The first comprehensive phylogenetic study of Euphausiacea (all 86 valid species) is presented. It is based on four molecular markers and 168 morphological characters (including 58 characters of the petasma). Phylogenetic analyses support the monophyly and robustness of the families Bentheuphausidae and Euphausiidae and reveal three major clades for which we erect three new subfamilies: Thysanopodinae, Euphausiinae and Nematoscelinae. All genus‐level clades are statistically supported (except Thysanopoda in molecular analyses), deeply nested within the subfamily‐level clades, and encompass 14 new species groups. Copulatory structures have a major impact on tree topology in the morphological analysis, the removal of which resulted in only half the number of supported clades and genera. We revealed three groups of morphological characters, which are probably coupled with the same biological role and thus interlinked evolutionarily: (i) antennular peduncle and petasma (copulation); (ii) eyes and anterior thoracopods (feeding); and (iii) shape of carapace and pleon (defence). We analysed the evolutionary pathways of the clades into main oceanic biotopes and compared them with morphological adaptations most likely to be coupled with this process.
Article
Full-text available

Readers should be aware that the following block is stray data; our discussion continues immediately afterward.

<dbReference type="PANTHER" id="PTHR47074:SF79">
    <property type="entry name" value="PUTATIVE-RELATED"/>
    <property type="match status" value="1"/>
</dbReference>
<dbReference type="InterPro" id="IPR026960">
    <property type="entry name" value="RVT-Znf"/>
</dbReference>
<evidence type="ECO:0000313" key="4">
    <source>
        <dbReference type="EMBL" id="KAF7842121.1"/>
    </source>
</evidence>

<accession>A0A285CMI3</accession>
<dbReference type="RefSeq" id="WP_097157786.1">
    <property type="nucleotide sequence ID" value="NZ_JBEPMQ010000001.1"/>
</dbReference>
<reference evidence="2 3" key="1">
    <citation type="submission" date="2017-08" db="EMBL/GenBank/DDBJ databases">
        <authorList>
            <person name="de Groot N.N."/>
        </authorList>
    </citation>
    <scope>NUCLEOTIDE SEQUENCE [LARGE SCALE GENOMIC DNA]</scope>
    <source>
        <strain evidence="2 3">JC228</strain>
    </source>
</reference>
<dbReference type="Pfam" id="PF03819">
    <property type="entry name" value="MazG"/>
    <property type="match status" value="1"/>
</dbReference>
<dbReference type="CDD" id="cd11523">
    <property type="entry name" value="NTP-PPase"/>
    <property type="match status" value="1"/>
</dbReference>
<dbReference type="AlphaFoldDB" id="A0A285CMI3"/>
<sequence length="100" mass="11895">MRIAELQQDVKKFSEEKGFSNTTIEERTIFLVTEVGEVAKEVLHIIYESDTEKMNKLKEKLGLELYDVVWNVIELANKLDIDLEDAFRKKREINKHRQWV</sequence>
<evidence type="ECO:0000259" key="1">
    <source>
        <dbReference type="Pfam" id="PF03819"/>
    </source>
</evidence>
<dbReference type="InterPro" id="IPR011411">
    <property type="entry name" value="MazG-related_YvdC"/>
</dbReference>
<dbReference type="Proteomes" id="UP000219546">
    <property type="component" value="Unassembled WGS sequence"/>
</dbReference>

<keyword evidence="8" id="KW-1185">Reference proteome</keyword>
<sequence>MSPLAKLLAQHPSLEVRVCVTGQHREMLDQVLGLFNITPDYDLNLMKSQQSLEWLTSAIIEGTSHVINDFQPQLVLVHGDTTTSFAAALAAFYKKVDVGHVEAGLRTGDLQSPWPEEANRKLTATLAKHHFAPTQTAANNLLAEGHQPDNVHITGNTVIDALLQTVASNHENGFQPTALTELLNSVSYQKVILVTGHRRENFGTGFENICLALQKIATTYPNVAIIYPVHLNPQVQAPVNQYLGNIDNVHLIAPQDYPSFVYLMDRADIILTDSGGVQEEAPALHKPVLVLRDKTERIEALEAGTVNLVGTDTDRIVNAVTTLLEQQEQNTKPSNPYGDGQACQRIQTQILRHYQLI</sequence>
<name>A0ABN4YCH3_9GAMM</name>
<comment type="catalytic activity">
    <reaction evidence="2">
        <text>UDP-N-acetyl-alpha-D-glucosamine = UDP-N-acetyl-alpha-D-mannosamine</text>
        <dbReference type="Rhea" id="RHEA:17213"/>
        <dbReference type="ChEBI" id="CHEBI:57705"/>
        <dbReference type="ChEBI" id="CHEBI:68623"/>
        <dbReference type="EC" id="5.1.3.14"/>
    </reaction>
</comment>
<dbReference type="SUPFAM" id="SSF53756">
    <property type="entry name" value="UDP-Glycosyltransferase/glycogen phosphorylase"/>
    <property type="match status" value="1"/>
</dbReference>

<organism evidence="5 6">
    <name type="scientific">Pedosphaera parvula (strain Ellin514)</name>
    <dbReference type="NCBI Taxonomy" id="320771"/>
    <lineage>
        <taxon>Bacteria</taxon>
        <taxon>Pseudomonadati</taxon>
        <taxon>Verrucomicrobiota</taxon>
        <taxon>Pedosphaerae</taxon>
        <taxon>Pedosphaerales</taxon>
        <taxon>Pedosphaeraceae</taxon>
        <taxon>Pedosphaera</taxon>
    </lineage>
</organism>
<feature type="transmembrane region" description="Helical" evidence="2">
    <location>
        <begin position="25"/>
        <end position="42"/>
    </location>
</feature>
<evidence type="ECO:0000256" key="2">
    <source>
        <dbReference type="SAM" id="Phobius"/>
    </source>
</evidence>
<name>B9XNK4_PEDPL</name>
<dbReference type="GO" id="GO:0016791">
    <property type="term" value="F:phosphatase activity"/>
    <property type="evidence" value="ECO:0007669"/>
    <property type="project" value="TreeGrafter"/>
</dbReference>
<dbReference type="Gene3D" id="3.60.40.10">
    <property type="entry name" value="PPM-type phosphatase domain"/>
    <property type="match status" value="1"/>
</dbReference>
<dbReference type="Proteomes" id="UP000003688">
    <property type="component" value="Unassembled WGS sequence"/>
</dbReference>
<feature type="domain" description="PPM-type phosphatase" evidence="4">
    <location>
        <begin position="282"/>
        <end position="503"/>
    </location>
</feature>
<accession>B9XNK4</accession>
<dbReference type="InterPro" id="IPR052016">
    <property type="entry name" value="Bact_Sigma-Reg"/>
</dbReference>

In cucurbits, CmWIP1 is a master gene controlling sex determination. To bring new insight in the function of CmWIP1, we investigated two Arabidopsis WIP transcription factors, AtWIP1/TT1 and AtWIP2/NTT. Using an inducible system we showed that WIPs are powerful inhibitor of growth and inducer of cell death. Using ChIP-seq and RNA-seq we revealed that most of the up-regulated genes bound by WIPs display a W-box motif, associated with stress signaling. In contrast, the down-regulated genes contain a GAGA motif, a known target of polycomb repressive complex. To validate the role of WIP proteins in inhibition of growth, we expressed AtWIP1/TT1 in carpel primordia and obtained male flowers, mimicking CmWIP1 function in melon. Using other promoters, we further demonstrated that WIPs can trigger growth arrest of both vegetative and reproductive organs. Our data supports an evolutionary conserved role of WIPs in recruiting gene networks controlling growth and adaptation to stress.